The Truth About Depression | What You Need to Know
I am a Latina, and I suffer from depression.
My skin is brown, and I suffer from depression.
I smile and still suffer from depression.
I laugh and still suffer from depression.
Depression has different looks, styles, and skin tones. It is real and scary. For me, depression is a bottomless pit where my thoughts are clouded. It is a rabbit hole I often get stuck in. It is a place where my tears appear, but so does my smile. There is no gray cloud over me or sadness written all over my face. Instead, I hide it because if you ask me what is wrong, I will break.
Depression comes as a package deal, 50% off anxiety now! Anxiety makes shit worse. Then all of a sudden tears are falling from my eyes, and I can't breathe. The room feels smaller, and everything is out of my control. It feels as if an elephant is on my chest as I grasp for air. Pain fills me as my heart and head ache. I want it to stop, make it stop...but it doesn't.
A lot of people think Depression isn't real. That is one of the main reasons I never spoke about it. When I first wrote about it, I felt free. No one knew what I had gone through, and it felt amazing to let it out. The people who read the blog post supported me tremendously, but other people close to me didn't. I remember one of my aunts calling me to tell me how she would deal with depression. She said, "I wouldn't let it happen, simple."
It is crazy to me that people think depression is something I picked. I didn't wake up every day for year choosing to be depressed. Depression hit me like Viktor Drago hit Adonis Johnson in Creed II. I got hit so hard I couldn't get up. So many people have the wrong idea about depression and I am here to clear it up.
Based on an Article called Six Truths About Depression, Lisa Firestone Ph.D. states " ...psychotherapy can benefit depressed individuals by helping them uncover the life problems that contribute to their depression,"
Go to therapy!
You need to talk about the root of the problem or what is triggering your depression. Talking to a non-professional might make your depression worse. A professional will slowly unwrap the underline reason for your depression.
Therapy has allowed me to understand that my depression is triggered when I feel lonely. We have not discussed why loneliness is a bad thing for me, but we are getting there.
Therapy is not a process that happens overnight. You don't go to one session and become magically healed. You work hard, you open up, and you cry. You let it all out and feel the pain again. The aching, the heartbreak, and the things you try to hide.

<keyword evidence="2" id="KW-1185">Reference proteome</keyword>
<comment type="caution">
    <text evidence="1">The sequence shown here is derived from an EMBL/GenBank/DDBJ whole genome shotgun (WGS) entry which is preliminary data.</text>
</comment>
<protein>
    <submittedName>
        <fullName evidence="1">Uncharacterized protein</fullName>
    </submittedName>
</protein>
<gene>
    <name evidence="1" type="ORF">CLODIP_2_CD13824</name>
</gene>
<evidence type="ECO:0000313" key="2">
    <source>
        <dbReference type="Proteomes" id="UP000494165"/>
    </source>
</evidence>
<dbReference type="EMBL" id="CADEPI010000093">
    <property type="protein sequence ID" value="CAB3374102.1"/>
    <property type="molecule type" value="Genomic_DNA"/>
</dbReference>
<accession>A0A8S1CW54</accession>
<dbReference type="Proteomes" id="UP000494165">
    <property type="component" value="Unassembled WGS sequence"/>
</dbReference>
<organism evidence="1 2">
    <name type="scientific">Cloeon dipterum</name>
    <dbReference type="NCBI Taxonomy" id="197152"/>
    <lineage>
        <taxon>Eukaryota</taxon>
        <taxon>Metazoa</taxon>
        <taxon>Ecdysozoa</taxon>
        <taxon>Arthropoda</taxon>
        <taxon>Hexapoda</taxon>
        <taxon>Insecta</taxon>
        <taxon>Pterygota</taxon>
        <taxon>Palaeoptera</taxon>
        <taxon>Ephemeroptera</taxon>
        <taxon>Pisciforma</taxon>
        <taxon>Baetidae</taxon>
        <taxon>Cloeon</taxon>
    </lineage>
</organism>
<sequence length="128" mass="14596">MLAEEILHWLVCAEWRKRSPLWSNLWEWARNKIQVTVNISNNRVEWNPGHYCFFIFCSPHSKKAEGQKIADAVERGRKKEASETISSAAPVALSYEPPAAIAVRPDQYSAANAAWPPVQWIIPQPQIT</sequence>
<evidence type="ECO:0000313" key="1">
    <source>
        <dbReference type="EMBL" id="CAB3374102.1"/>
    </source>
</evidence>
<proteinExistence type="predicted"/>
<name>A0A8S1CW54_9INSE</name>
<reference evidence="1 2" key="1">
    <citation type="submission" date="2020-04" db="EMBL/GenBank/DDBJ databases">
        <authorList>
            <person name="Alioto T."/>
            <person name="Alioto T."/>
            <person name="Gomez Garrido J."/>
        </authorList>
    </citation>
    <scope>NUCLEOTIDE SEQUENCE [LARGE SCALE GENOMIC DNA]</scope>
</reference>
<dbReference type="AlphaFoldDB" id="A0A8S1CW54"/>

I've been going to therapy for years, and just a few days ago I discovered I have a cognitive distortion also known as, Catastrophizing.
Do you remember the scene in Spongebob Squarepants when the Spongebob in his mind was going crazy, running all over the place and panicking? That is basically what Catastrophizing is. It's when our thoughts are far worse than the situation.
The point is, therapy is a process. Discovering your disorders or other issues is only part one of therapy. The second part is learning about it, facing it, and working on it.
It is not easy to tell people about your depression.
Talking about depression is not easy especially when you have to deal with closed minded people who think it’s all in your head. I've been there and man its frustrating. My therapist taught me that what people think of you does not define you. Ignorance is bliss. I’ve learned to save my energy and put it toward helping myself instead of proving things to people.
Be prepared to be blamed.
When someone closest to me found out about my depression, they blamed me. It was my fault I felt lonely because I decided to move. That stung like a bee sting. Imagine someone putting alcohol on an open wound. When I finally had the courage to speak about it, I got a negative response. I wanted to shut down as I've always done in the past.
I am learning that if I want different results, I must act differently. You are not to blame for your depression!
Talk about it with other people who can relate.
No, this is not the time to throw a pity party! Don't look for people who are drowning in their own sorrow. Talk to people who are comfortable talking about their depression. Talk to people who have been trying to help themselves. You can still talk about depression without it being gloomy and sad.
We can talk about our pain without feeling it, it is possible.
Change your environment too! I had to let some friends go because they were enabling me. They were not helping me defeat my depression instead it felt like they were helping me become more depressed.
You aren't alone. Depression occurs to many of us, and it doesn't discriminate toward race or sex. Talking about it and working on it helps a lot.
Sometimes we just don't have anyone to talk to...I've been there. If you feel suicidal (or you just want to talk to someone) call The National Suicide Prevention Lifeline - 1-800-273-TALK (8255). If you know someone in need of help please call as well.
IMPORTANT MESSAGE: My name is Salathia and I suffer from depression. During my darkest days, I smiled the most. This is a reminder to be there for all the people in your life. Sometimes they are hiding behind a smile like I was.